"THE RULES OF DREAMING: A mind-bending marriage of ambitious literary theory and classic murder mystery.... In this intricately plotted novel, Hartman... spins the familiar trappings of gothic mystery together with a fresh postmodern sensibility, producing a story that's as rich and satisfying as it is difficult to categorize.... As Hartman skillfully blurs the lines between fiction and reality, the book becomes a profound meditation on art, identity and their messy spheres of influence. An exciting, original take on the literary mystery genre."– Kirkus Reviews
A heady mystery for the literary set.
In his latest outing, Hartman (The Rules of Dreaming, 2013) delivers a suspenseful, pitch-perfect novel with an unlikely lead detective: a fictionalized version of iconic Argentine writer Jorge Luis Borges (1899-1986). The story takes place outside Boston in 1967, as recollected by narrator Nick Martin—an ailing elderly man who once spent a semester as Borges’ graduate assistant and amateur gumshoe sidekick while the author was a visiting lecturer. Shortly after the eccentric Borges’ arrival, a murder within Nick’s department is revealed to have a surprise literary twist, and he and the author team up to solve the crime. The murder turns out to be the first in a series of strange tragedies in the area, all with some sort of connection to literature or philosophy. The crimes fit in well with Borges’ latest academic fascination, Thomas De Quincey’s 1827 satirical essay “On Murder Considered as One of the Fine Arts,” and Nick and Borges have long philosophic discourses at a local coffee shop, where they discuss the nature of reality as Nick pines for a beautiful waitress. “The world is crowded with illusionists,” Borges declares during one case, “trying to pass off an imperfect copy of something as the real thing.” Indeed, the world Hartman conjures certainly is crowded with illusionists. Although the prose is sometimes heavy with words that feel as if they were plucked from a thesaurus (“Inevitably the conversation gravitated to the purpose of our visit”), the author’s fine-tuned intellect and vivid reimagining of Borges make for a thought-provoking and compelling read. Plot points that might initially seem hard to believe are, more often than not, not quite what they seem, as Hartman’s story always stays two steps ahead of the reader. Enthusiasts of both philosophy and slick detective stories are sure to enjoy this probing inquiry into humanity’s darker impulses. Borges fans, in particular, will appreciate the book’s clever take on metafiction—not to mention the character’s sly quips: “Don’t the police in this country read Sherlock Holmes?”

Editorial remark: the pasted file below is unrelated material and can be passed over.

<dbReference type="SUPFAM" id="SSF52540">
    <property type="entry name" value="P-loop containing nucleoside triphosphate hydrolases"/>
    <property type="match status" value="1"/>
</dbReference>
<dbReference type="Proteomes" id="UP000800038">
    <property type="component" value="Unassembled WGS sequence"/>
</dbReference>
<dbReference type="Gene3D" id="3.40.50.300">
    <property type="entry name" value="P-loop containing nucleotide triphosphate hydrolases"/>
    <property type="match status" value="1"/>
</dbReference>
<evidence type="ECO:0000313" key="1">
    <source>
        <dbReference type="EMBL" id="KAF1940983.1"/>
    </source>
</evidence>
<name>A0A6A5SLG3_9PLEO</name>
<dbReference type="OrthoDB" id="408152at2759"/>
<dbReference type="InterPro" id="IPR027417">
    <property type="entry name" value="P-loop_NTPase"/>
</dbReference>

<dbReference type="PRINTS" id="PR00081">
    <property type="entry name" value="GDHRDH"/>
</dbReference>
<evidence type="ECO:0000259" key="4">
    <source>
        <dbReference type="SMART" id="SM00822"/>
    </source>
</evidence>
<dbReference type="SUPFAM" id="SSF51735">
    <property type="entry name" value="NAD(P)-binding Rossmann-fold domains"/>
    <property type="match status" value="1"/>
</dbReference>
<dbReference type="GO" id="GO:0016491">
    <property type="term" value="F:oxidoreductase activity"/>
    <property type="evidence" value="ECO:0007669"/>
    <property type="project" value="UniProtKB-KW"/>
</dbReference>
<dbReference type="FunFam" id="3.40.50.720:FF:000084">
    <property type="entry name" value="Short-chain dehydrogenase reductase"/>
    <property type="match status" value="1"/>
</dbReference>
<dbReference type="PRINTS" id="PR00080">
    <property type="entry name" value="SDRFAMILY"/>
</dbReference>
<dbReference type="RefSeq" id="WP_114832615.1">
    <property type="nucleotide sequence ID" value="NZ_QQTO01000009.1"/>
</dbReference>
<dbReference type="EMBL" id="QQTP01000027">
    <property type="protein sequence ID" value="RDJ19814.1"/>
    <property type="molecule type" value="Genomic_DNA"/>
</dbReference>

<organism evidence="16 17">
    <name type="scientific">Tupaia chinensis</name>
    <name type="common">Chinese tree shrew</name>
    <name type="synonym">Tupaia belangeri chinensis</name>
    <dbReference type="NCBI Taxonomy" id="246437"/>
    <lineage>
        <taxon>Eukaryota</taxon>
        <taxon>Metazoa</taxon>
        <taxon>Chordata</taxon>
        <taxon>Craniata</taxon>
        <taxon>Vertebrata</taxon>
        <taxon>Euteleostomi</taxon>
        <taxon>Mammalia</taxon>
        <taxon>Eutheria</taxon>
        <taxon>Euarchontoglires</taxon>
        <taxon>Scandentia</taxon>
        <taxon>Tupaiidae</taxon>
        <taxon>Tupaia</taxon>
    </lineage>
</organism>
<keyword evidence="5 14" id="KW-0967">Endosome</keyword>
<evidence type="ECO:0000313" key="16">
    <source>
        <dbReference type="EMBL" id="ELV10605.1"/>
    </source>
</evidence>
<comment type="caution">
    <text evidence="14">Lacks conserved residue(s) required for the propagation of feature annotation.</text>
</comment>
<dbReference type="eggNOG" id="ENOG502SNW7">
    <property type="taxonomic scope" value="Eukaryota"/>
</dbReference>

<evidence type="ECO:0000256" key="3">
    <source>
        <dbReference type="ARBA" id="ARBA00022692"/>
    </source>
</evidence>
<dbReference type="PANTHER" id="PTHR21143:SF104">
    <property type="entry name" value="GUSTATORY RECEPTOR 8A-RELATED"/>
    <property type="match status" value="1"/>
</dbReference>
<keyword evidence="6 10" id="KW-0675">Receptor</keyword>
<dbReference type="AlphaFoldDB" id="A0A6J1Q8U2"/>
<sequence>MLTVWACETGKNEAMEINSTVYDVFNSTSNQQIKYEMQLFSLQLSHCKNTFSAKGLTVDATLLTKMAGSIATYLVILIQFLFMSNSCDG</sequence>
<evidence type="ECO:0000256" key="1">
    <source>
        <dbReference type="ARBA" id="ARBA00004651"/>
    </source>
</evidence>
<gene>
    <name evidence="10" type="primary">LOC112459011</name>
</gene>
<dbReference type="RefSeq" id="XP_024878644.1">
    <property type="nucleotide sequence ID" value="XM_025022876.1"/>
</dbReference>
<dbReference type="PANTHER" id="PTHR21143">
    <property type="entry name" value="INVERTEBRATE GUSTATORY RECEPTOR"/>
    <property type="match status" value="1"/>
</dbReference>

An intelligent, original detective novel.
A mind-bending marriage of ambitious literary theory and classic murder mystery.
In this intricately plotted novel, Hartman (winner of the Salvo Press Mystery Novel Award for Perfectly Healthy Man Drops Dead, 2008) spins the familiar trappings of gothic mystery together with a fresh postmodern sensibility, producing a story that’s as rich and satisfying as it is difficult to categorize. The narrative begins with Dr. Ned Hoffmann, a new psychiatrist at a mental institution in a small town. Barely in control of his own instabilities, Dr. Hoffmann struggles with demanding bosses and baffling patients, including the schizophrenic grown children of an opera singer who died under suspicious circumstances. When one of Dr. Hoffmann’s recent patients, Nicole, an anxious literature grad student, finally finds a topic for her dissertation, she discovers that life in her town is beginning to mirror art—in some disconcerting ways. Alongside a professional blackmailer, a scrappy librarian and other assorted meddlers and madmen, Dr. Hoffmann and Nicole slowly unspool a mystery that extends all the way back to artists of the romantic era. Hartman impressively turns literary theory into something sexy and menacing, weaving the real-life works of writer E.T.A. Hoffmann and composers Robert Schumann and Jacques Offenbach, among others, into his characters’ increasingly muddled lives. Sometimes the writing is self-conscious, as when Nicole says, “If you asked me about what’s been going on around here lately, I’d have to classify it as Post-Modern Neo-Gothic Horror.” For the most part, Hartman brings a light touch to potentially weighty material. Though the novel’s philosophical twists and turns are fascinating, the story also succeeds as an old-fashioned whodunit, and the writing is full of descriptive gems. At one point, the librarian looks at someone “over the tops of her trifocals, as if in the suspicion that none of their refractions would reveal the truth about him.” As Hartman skillfully blurs the lines between fiction and reality, the book becomes a profound meditation on art, identity and their messy spheres of influence.
An exciting, original take on the literary mystery genre.